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Hotspots Near You

212. Ballona Wetlands Ecological Reserve, Playa Del Rey, California

Find ducks, shorebirds, hummingbirds, and passerines about 10 minutes from LAX.

In the Los Angeles Basin, the last significant wetland is the Ballona Wetlands Ecological Reserve. It once occupied 2,000 acres of coastal habitat, but since the 1920s, industrial encroachment, agriculture, and population growth have shrunk the area to about one-fourth of its original size.

The state purchased the property in 2003, and over several years, volunteers removed invasive plants, trash, and debris to help restore it to a flourishing marsh. A rich variety of birds has returned: Ballona’s list exceeds 250 species, and in midwinter and during migration, more than 70 species can be seen in a day. The most accessible spot is the 51-acre freshwater marsh at the corner of Lincoln and W. Jefferson Boulevards. An L-shaped, woodchip-covered trail leads along the perimeter, offering views of ducks, shorebirds, waterbirds, hummingbirds, woodpeckers, and passerines. Spring visitors include Yellow-breasted Chat and Western Tanager.

Farther west, along the south levee of Ballona Creek, scan the wetlands in fall and winter for Belding’s Savannah Sparrow. In early-morning hours along the breakwater and beach in Playa del Rey, look for scoters, peeps, cormorants, seabirds, and Snowy Plover. — Shirley L. Ruhe

Shirley L. Ruhe is a reporter and a former congressional staffer. She also wrote about Monticello Park, Alexandria, Virginia, Hotspot Near You No. 191, Shark Valley, Everglades National Park, No. 199, and Key West Tropical Forest and Botanical Preserve, Key West, Florida, No. 205.

212. Ballona Wetlands Ecological Reserve, Playa Del Rey, California


The Ballona Wetlands Ecological Reserve protects 600 acres of coastal marshes in Los Angeles County. From Santa Monica, head southeast on Lincoln Blvd. (Rt. 1) for five miles. Turn right on W. Jefferson Blvd. and drive about 0.25 miles to the main trail. Park along the south side of the road.

At a Glance

Click on the coordinates below to view location:
33°58’11.31″N 118°26’5.02″W


Estuarine marsh, freshwater wetlands, riparian areas, uplands, coastal dunes, willow thickets, coastal bluff scrub.


Flat. Sandy in places.


More than 250 species. Cinnamon Teal, Redhead, Bufflehead, Whimbrel, Willet, Spotted Sandpiper, Black-necked Stilt, Black Oystercatcher, Black-bellied Plover, Surfbird, Brandt’s, Double-crested, and Pelagic Cormorants, Heermann’s, Western, and California Gulls, Short-eared Owl, Anna’s and Allen’s Hummingbirds, Black and Say’s Phoebes, Black-throated Gray, Wilson’s, and Townsend’s Warblers, Belding’s Savannah Sparrow (in pickleweed).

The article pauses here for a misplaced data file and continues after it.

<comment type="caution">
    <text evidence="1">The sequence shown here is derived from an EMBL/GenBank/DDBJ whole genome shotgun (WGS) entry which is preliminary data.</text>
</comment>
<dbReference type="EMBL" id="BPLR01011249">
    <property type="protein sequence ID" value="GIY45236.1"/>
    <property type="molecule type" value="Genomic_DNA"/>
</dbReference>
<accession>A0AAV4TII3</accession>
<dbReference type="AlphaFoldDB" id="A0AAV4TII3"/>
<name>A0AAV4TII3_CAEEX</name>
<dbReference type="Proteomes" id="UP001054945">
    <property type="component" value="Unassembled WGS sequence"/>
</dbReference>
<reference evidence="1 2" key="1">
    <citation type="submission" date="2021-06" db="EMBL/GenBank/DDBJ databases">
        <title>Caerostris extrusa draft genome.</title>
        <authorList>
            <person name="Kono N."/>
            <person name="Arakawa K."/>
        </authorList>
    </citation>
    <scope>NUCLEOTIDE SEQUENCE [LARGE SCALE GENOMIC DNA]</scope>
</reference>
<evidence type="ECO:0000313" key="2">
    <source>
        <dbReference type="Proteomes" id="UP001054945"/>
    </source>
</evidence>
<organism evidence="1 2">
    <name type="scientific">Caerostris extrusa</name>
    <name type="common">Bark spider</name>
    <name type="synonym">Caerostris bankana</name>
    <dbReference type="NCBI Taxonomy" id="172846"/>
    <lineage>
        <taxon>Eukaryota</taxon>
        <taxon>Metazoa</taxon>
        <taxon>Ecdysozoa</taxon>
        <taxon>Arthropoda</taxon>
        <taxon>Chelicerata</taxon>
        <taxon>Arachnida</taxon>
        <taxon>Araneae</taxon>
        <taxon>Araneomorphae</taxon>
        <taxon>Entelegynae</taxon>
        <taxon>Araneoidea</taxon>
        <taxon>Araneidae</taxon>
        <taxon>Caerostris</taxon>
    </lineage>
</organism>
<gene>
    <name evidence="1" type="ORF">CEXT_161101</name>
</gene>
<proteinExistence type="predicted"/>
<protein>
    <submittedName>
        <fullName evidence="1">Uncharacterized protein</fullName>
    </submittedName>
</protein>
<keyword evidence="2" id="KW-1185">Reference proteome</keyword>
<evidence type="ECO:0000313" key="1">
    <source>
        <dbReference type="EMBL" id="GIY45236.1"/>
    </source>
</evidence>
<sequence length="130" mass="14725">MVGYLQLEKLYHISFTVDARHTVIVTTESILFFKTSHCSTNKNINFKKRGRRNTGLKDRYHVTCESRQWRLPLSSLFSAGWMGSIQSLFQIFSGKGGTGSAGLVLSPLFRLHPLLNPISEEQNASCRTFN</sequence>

When to go



Bird walks organized by Los Angeles Audubon on third Sunday of each month (except December); meet at 8 a.m. at Del Rey Lagoon parking lot. LA Audubon also holds “Open Wetlands” event at salt marsh on first Saturday of each month from 9-12. Friends of Ballona Wetlands offers tours of salt marsh and dunes, freshwater marsh, and two-acre Ballona Discovery Park; see for schedule. Checklists also available on website.


State ecological reserve. No fees. Freshwater marsh and Ballona Discovery Park open dawn to dusk. Access to salt marsh and dunes through tours only. Public transportation: Take Metro Bus 110 to Playa Vista or Big Blue Bus Line 3 to Lincoln and Jefferson. Ten minutes by cab from Los Angeles International Airport.


Dress in layers and wear closed-toe shoes.

For more info

Friends of Ballona Wetlands
Los Angeles Audubon

Sites nearby

Del Ray Lagoon
Small tidal estuary between Ballona Wetlands and the ocean. Egrets, herons, and the occasional parrot.

Mildred E. Mathias Botanical Garden, Hotspot Near You No. 49
About eight miles north of Ballona Wetlands, next to the UCLA Medical Center. Great for hummingbirds, warblers, and Cooper’s Hawk.

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